The History Of Herodotus Volume 1 of 2
Page: 1539. The young man made answer thus: "It may well be forgiven in thee, O my father, that thou shouldest have a care of me after having seen such a vision; but that which thou dost not understand, and in which the meaning of the dream has escaped thee, it is right that I should expound to thee. Thou sayest the dream declared that I should end my life by means of a spear-point of iron: but what hands has a boar, or what spear-point of iron, of which thou art afraid? If the dream had told thee that I should end my life by a tusk, or any other thing which resembles that, it would be right for thee doubtless to do as thou art doing; but it said 'by a spear-point.' Since therefore our fight will not be with men, let me now go."
40. Croesus made answer: "My son, thou dost partly prevail with me by declaring thy judgment about the dream; therefore, having been prevailed upon by thee, I change my resolution and allow thee to go to the chase."
41. Having thus said Croesus went to summon Adrastos the Phrygian; and when he came, he addressed him thus: "Adrastos, when thou wast struck with a grievous misfortune (with which I reproach thee not), I cleansed thee, and I have received thee into my house supplying all thy costs. Now therefore, since having first received kindness from me thou art bound to requite me with kindness, I ask of thee to be the protector of my son who goes forth to the chase, lest any evil robbers come upon you by the way to do you harm; and besides this thou too oughtest to go where thou mayest become famous by thy deeds, for it belongs to thee as an inheritance from thy fathers so to do, and moreover thou hast strength for it."
42. Adrastos made answer: "O king, but for this I should not have been going to any such contest of valour; for first it is not fitting that one who is suffering such a great misfortune as mine should seek the company of his fellows who are in prosperity, and secondly I have no desire for it; and for many reasons I should have kept myself away. But now, since thou art urgent with me, and I ought to gratify thee (for I am bound to requite thee with kindness), I am ready to do this: expect therefore that thy son, whom thou commandest me to protect, will return home to thee unhurt, so far as his protector may avail to keep him safe."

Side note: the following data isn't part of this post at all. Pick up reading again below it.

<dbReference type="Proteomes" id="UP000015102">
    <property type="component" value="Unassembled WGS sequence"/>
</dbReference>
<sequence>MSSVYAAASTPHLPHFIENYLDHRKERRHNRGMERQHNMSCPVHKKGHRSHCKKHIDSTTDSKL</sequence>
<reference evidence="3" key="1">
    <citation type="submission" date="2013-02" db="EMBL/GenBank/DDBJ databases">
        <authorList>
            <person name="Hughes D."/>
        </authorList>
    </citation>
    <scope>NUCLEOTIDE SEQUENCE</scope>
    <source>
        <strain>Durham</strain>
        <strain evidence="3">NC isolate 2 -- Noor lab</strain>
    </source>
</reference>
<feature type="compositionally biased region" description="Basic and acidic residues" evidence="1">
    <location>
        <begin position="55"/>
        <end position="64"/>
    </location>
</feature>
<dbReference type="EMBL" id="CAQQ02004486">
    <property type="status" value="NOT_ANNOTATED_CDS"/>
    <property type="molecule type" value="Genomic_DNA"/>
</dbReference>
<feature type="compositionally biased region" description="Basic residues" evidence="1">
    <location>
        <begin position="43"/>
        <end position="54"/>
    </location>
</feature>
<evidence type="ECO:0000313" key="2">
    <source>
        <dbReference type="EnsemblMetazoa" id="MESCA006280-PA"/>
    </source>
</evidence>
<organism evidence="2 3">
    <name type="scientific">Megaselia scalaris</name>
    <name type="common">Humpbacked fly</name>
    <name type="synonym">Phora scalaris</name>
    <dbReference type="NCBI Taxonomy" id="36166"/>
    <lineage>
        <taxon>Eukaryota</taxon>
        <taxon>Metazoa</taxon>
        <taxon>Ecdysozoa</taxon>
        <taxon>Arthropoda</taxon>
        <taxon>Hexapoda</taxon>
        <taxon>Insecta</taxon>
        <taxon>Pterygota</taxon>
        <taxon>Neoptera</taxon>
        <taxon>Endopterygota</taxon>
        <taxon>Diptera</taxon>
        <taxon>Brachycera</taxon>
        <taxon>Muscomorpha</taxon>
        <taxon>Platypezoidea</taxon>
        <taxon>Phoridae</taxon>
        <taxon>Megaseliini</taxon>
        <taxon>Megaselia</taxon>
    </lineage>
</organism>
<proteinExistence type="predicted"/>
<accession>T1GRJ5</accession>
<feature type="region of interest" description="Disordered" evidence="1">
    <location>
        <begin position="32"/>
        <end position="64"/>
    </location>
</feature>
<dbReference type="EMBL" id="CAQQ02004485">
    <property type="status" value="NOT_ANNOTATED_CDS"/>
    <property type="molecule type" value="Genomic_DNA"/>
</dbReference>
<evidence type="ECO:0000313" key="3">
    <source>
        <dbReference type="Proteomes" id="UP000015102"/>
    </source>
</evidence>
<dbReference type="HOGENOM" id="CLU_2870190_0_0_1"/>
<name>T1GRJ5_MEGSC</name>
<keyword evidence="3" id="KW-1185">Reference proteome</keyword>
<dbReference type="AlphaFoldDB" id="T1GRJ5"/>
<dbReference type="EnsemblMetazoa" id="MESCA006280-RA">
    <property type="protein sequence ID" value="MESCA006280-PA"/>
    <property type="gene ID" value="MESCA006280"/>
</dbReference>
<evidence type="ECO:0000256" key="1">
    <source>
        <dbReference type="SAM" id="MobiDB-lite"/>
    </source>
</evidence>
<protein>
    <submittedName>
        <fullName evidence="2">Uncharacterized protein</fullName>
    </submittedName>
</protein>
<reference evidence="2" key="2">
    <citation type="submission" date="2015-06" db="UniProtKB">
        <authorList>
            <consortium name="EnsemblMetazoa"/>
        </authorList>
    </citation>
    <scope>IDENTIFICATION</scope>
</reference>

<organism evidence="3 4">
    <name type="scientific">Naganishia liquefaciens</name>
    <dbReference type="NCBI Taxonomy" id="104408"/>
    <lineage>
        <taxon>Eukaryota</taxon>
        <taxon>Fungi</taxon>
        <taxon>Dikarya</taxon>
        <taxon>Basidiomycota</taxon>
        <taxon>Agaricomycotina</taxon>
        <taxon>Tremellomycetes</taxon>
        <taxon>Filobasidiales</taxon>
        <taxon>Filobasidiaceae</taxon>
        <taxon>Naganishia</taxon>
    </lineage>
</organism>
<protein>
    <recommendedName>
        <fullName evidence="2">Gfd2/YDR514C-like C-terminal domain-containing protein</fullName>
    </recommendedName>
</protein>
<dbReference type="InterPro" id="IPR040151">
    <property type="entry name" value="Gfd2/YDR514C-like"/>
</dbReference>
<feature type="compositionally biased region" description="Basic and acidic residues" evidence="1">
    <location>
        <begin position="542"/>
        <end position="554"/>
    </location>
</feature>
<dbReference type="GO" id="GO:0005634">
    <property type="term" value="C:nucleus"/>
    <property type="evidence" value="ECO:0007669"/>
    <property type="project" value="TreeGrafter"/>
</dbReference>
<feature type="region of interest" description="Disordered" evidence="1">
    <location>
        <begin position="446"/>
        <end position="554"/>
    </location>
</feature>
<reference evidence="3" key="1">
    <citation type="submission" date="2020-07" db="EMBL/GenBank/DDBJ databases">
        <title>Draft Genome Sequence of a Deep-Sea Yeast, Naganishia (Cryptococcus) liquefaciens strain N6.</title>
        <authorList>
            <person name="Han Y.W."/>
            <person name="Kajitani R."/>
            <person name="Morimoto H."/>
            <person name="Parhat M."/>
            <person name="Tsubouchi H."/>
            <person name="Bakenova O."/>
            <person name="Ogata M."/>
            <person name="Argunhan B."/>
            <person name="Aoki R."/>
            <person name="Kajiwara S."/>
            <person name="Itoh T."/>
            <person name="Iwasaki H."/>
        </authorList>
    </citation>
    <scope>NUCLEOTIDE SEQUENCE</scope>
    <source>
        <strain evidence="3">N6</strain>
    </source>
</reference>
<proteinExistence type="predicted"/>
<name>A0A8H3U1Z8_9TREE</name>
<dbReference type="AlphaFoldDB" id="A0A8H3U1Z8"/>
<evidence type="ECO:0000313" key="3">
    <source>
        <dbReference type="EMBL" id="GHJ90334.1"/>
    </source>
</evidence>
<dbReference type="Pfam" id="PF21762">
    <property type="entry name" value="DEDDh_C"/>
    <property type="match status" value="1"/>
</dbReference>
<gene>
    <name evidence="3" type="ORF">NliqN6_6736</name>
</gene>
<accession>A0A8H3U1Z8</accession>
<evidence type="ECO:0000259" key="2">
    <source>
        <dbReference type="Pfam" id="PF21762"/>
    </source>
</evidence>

43. When he had made answer to Croesus in words like these, they afterwards set forth provided with chosen young men and with dogs. And when they were come to Mount Olympos, they tracked the animal; and having found it and taken their stand round in a circle, they were hurling against it their spears. Then the guest, he who had been cleansed of manslaughter, whose name was Adrastos, hurling a spear at it missed the boar and struck the son of Croesus. So he being struck by the spear-point fulfilled the saying of the dream. And one ran to report to Croesus that which had come to pass, and having come to Sardis he signified to him of the combat and of the fate of his son. And Croesus was very greatly disturbed by the death of his son, and was much the more moved to complaining by this, namely that his son was slain by the man whom he had himself cleansed of manslaughter. And being grievously troubled by the misfortune he called upon Zeus the Cleanser, protesting to him that which he had suffered from his guest, and he called moreover upon the Protector of Suppliants 37 and the Guardian of Friendship, 38 naming still the same god, and calling upon him as the Protector of Suppliants because when he received the guest into his house he had been fostering ignorantly the slayer of his son, and as the Guardian of Friendship because having sent him as a protector he had found him the worst of foes.